Hello again everyone. I hope all your holidays were happy ones, and that the history we made together on December 19—when the president signed into law the first increase in fuel economy standards in more than 30 years—made them a little brighter. This month’s Driving Change Newsletter is full of good stuff, but if you’re hungry for more details, I’d also recommend heading over to HybridBlog.org, where I’ve written a number of articles there about what happened on key subjects from auto shows to the Energy Bill and its aftermath.
My thanks to all DCN members for your great input throughout 2007. I look forward to more discussion, action, and success with all of you in the New Year.
UCS National Field Organizer &
In this issue:
Boy-oh-boy, December 19 will certainly go down as an historic day—in both good and bad ways. On the good side, all the hard work we did together to overcome automaker intransigence and 30 years of stagnation on fuel economy paid off when the president signed the Energy Bill into law. That day I blogged delightedly about how the Energy Bill negotiations went down, and my take on the excitement I felt as a consumer about these new efficiency standards.
But the ink had not even dried on the new law, the champagne cork not even popped, when the Bush administration turned right around and used the new fuel economy standards to take a step backwards on global warming pollution from automobiles. Yes, on the evening of December 19, Environmental Protection Agency (EPA) Administrator Stephen Johnson rejected the waiver request for California and other states to regulate global warming pollution from vehicles. This was a blatantly political move, as the EPA’s own lawyers and advisors recommended the waiver be granted. This is the first time in the history of the Clean Air Act that the federal government has denied the state a waiver! And, since April, three separate courts—including the Supreme Court—upheld these standards, noting that fuel economy standards for autos and global warming pollution standards for autos were indeed independent of each other.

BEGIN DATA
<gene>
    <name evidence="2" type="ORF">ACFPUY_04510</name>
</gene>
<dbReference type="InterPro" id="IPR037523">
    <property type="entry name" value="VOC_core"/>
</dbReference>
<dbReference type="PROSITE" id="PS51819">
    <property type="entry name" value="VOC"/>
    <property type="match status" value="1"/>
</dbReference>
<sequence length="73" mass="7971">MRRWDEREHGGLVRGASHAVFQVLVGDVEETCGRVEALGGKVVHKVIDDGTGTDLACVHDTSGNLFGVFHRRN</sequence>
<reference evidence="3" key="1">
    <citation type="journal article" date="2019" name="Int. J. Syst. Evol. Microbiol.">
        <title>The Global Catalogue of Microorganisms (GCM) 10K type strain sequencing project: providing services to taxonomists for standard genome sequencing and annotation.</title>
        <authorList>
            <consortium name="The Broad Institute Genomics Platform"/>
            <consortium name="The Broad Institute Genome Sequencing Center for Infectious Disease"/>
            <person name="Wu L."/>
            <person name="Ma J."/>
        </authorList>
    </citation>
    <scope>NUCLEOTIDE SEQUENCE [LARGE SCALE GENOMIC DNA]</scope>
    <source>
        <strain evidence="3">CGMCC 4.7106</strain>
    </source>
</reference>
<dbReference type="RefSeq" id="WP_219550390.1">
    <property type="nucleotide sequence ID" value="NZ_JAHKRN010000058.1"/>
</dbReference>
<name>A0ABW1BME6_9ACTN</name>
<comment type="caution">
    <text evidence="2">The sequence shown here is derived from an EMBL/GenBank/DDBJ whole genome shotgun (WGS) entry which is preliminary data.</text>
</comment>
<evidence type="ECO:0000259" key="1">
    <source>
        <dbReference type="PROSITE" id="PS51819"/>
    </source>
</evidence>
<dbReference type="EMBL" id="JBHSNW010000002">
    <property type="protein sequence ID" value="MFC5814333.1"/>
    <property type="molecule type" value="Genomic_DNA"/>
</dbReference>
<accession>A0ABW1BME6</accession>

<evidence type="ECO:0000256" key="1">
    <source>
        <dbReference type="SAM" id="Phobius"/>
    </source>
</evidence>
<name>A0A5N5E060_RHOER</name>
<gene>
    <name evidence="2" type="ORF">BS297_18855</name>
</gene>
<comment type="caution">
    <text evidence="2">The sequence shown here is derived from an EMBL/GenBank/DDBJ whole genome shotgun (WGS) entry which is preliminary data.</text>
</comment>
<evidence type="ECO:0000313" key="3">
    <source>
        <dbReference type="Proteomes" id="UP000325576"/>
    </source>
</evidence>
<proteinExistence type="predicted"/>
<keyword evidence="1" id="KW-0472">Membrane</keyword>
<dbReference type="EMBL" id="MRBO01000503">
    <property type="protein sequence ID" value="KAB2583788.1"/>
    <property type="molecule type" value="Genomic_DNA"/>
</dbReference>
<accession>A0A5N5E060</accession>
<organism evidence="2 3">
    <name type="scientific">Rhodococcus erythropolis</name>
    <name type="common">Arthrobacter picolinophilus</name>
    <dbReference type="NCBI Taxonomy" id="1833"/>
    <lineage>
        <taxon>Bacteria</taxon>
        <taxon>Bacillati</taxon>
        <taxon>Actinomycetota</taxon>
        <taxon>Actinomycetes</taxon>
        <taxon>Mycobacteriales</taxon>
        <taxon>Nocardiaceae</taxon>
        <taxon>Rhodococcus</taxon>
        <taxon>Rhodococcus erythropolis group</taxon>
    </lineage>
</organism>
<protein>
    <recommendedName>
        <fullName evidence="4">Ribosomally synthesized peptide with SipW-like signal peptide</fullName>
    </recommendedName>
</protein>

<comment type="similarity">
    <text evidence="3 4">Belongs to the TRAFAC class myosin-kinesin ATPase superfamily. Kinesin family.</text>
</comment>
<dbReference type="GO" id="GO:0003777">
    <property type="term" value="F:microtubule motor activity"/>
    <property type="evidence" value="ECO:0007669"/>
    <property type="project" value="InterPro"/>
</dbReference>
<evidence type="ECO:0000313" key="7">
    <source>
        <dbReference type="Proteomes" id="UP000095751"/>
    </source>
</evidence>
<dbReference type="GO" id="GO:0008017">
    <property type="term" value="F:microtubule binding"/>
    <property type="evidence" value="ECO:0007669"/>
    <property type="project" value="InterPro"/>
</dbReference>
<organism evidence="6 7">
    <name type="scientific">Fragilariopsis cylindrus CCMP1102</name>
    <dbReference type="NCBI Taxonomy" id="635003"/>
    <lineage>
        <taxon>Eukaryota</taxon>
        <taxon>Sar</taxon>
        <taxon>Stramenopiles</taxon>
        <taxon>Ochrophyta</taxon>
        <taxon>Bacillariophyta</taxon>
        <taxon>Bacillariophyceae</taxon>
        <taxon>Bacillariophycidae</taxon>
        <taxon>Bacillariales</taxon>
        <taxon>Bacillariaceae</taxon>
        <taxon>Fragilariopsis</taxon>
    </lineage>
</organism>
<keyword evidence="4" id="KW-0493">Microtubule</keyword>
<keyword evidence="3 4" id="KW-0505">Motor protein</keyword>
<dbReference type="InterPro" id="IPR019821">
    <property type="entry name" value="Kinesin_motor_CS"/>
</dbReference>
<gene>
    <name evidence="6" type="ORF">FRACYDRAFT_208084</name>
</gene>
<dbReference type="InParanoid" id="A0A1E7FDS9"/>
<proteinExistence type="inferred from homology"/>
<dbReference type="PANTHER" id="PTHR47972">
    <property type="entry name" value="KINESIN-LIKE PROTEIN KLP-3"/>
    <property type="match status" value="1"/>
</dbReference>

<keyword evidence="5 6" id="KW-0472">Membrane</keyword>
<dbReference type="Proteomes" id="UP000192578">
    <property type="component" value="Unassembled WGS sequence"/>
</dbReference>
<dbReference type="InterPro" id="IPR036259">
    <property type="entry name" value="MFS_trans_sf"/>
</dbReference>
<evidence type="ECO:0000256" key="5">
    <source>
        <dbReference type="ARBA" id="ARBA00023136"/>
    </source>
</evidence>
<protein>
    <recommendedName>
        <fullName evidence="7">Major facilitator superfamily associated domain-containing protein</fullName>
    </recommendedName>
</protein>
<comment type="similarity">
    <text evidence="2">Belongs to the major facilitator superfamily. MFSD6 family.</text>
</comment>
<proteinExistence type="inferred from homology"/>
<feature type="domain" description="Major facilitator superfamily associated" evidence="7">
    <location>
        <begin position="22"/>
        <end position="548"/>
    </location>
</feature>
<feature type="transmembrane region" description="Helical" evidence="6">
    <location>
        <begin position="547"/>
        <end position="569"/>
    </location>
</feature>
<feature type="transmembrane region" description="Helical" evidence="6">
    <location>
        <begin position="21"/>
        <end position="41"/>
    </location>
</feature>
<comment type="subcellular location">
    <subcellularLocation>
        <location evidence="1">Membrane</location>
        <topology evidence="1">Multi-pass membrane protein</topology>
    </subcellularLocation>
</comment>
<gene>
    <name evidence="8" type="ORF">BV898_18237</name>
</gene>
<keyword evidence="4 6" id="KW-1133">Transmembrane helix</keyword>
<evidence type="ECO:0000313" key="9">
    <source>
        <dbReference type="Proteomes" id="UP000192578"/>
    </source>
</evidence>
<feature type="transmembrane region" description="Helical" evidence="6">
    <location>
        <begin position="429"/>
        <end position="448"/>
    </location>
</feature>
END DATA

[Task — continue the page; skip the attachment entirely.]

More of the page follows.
California will sue to reverse this decision, and they will likely win. What a waste of time—time we need to find more complementary ways to reduce global warming pollution, not to fill up the courts’ time arguing over methods already proven to be both legal, and effective.
So, instead of allowing America to truly show leadership on global warming simply by upholding the law, the Bush administration chose bad business as usual. We made historic strides in Congress, but more must be done. Please join me in expressing your profound disappointment with EPA Administrator Johnson and the entire Bush administration.
In last month’s feature on green car rentals, I touched on the dubious environmental friendliness of “flex fuel” vehicles (FFVs) that can run on biofuels like ethanol as compared to hybrids on the road today. Interest in FFVs and biofuels is a part of a larger wave of interest in homegrown, renewable energy that could help drive U.S. energy and transportation policy in a bold, new direction.
The use of biofuels and other types of bioenergy—electricity and solid, liquid, or gaseous fuels derived from plant materials—has the potential to increase energy security, promote economic development, and decrease global warming pollution. Unfortunately, expanding the production and use of bioenergy could also have unintended environmental and economic consequences. The key is that bioenergy be done smart, and that’s the purpose of the new UCS Smart Bioenergy initiative.